Thanked: 162 Times
Question is this Powershfiting?!

From past "knowledge" and after a little thinking this is what I made of Powershifting in cars

Powershifting
- Powershifting is done using the clutch. In this process, you keep the accelerator pedal pinned down almost all the time. While upshifting, the accelerator pedal is down and the throttle is wide open, you put the car into neutral just before you reach the shift point and at the same time disengage clutch completely, shift to the next gear and then release clutch. You do not need to redline or change at way too high rpms. You have to shift gears just before you would "normally"* shift. I guess the tires would squeal everytime you change to a higher gear. And I also feel that this kind of stuff can wear out your clutch plate and nor is it good for your gearbox.

* normally as in when you normally shift gears with clutch

Quote:
Originally Posted by Rehaan
Is it a matter of choice or a matter of situation?
What did you mean by this??!
Rehaan you were talking about bikes, right? I have no idea about powershifting in bikes.

Quote:
Originally Posted by BikerSG
the engine speed will fall again
BikerSG, I know you are talking about bikes too. Anyways, I would like to know why would engine speed drop during powershifting?
Gordon is offline   Reply With Quote
Old 27th December 2004, 17:19   #66
BHPian
 
BikerSG's Avatar
 
Join Date: May 2004
Location: Chennai, INDIA
Posts: 374
Thanked: 12 Times
Default

engine speed has to fall during upshfting! thats the idea behind having gears.

when doing 100kph in 3rd gear at say 5,000 revs (example only), when u shift to 4th gear, engine speed will drop to maybe 3,000 revs but speed remains same at 100kph.

When downshifting, its the opposite - as in revs increase, thats why the need to blip.

I hope I've explained it well!
BikerSG is offline   Reply With Quote
Old 27th December 2004, 17:45   #67
Senior - BHPian
 
Gordon's Avatar
 
Join Date: Feb 2004
Location: Mumbai
Posts: 2,420
Thanked: 162 Times
Exclamation

This I know [COLOR=DarkOrange][and I hope you're talking about clutchless shifting][/COLOR], and this happens because you let go off throttle and it is very good because engine speeds must fall to match the appropriate higher gear.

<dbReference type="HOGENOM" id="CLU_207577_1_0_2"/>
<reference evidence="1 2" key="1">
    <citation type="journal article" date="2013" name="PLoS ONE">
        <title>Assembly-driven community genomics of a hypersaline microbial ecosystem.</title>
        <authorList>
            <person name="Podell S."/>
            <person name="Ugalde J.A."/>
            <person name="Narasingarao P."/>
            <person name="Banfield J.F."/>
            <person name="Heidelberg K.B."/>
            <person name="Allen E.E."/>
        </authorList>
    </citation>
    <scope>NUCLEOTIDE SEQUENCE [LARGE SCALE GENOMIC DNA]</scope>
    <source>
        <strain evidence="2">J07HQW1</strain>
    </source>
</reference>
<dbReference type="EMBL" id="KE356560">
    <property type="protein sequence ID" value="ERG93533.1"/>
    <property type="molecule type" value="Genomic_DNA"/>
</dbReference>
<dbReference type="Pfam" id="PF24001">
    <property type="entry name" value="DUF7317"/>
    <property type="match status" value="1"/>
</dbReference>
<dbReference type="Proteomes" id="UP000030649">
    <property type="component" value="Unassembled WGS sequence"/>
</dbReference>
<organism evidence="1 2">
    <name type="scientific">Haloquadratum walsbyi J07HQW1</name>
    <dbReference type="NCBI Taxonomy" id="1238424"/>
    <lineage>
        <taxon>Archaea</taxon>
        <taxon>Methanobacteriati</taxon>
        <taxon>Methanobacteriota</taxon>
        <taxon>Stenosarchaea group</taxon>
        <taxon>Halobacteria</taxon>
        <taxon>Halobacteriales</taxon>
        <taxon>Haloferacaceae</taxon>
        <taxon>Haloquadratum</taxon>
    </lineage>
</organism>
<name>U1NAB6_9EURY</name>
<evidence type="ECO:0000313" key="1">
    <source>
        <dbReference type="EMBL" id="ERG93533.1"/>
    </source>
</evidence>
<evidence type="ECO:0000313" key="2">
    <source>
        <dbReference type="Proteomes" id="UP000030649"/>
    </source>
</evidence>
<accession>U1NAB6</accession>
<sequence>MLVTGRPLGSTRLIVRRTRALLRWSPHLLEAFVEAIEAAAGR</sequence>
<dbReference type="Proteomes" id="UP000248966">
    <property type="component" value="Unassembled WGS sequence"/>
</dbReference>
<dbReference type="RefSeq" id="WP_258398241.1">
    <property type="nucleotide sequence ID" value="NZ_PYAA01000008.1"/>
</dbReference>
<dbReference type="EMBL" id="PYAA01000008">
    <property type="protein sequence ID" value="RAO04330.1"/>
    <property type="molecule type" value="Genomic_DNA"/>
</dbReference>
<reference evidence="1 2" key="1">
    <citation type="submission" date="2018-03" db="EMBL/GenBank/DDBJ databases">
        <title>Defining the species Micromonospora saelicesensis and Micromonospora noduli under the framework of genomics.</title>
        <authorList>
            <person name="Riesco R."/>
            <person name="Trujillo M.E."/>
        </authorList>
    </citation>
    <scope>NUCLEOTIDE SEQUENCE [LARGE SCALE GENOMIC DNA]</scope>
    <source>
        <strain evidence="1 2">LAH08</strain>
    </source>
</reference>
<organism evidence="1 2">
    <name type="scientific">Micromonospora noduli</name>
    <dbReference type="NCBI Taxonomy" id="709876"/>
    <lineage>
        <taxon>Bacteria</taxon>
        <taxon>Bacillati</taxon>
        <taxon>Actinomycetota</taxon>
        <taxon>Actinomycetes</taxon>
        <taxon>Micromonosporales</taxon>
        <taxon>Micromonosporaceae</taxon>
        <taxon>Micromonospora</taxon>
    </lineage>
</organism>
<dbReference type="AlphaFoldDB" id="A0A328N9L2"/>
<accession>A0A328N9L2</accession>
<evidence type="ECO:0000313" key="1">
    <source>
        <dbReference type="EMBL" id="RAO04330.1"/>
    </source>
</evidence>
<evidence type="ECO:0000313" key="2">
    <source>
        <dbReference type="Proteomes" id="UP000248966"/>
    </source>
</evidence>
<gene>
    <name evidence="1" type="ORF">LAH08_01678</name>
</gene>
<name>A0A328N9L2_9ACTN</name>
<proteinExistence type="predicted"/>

BUT!

here you do not let go off the throttle, you keep it open all throughout the upshift. Logically, the engine speed will remain the same.

Does anyone have any idea on Powershifting in Bikes??!

[THIS POST IS ABOUT BIKES]
Gordon is offline   Reply With Quote
Old 27th December 2004, 20:20   #68
Team-BHP Support
 
Rehaan's Avatar
 
Join Date: Feb 2004
Location: Bombay
Posts: 22,367
Thanked: 22,586 Times
Default

Quote:
Originally Posted by BikerSG
I dont get the point of powershifting (haven;t heard this name before) unless u want to keep the engine in the powerband, but that wont work either, as the moment u let go of the clutch after shifting, the engine speed will fall again!
Hey guys,

The point of powershifting is to keep the engine in its powerband, and keep the drop in the revvs minimal.

Naturally the engine speed will fall after u change gears with powershifting, however there will be more power transfered than if you clutch-shifted normally. (im not gona get into clutchless here).
Think about it, when you launch a car from a standstill @2000RPM, the revvs will drop a bit as the clutch makes contact and then begin to rise again.
Whereas if you launched a car from a standstill @4000RPM the revvs would drop as well, however more power would be transfered, and the car would accelerate faster.
Exactly the same principle applies with powershifting.

cya
R

Last edited by Rehaan : 27th December 2004 at 20:21.
Rehaan is offline   Reply With Quote
Old 28th December 2004, 17:10   #69
BHPian
 
BikerSG's Avatar
 
Join Date: May 2004
Location: Chennai, INDIA
Posts: 374
Thanked: 12 Times
Default

there are 2 moving discs (engine side and gear side) with different speeds.

we cannot say that by keeping throttle fully open, engine speed will not drop and gear speed will increase faster than normal to meet the engine speed! Both have to meet somewhere in the middle. Exactly in the middle or not is dependent on time taken (and maybe other factors).

And upshifting is to be treated differently than downshifting.

For the gear speed to drop, there is more than one way - braking and engine braking. But for the gear speed to increase, there is only engine!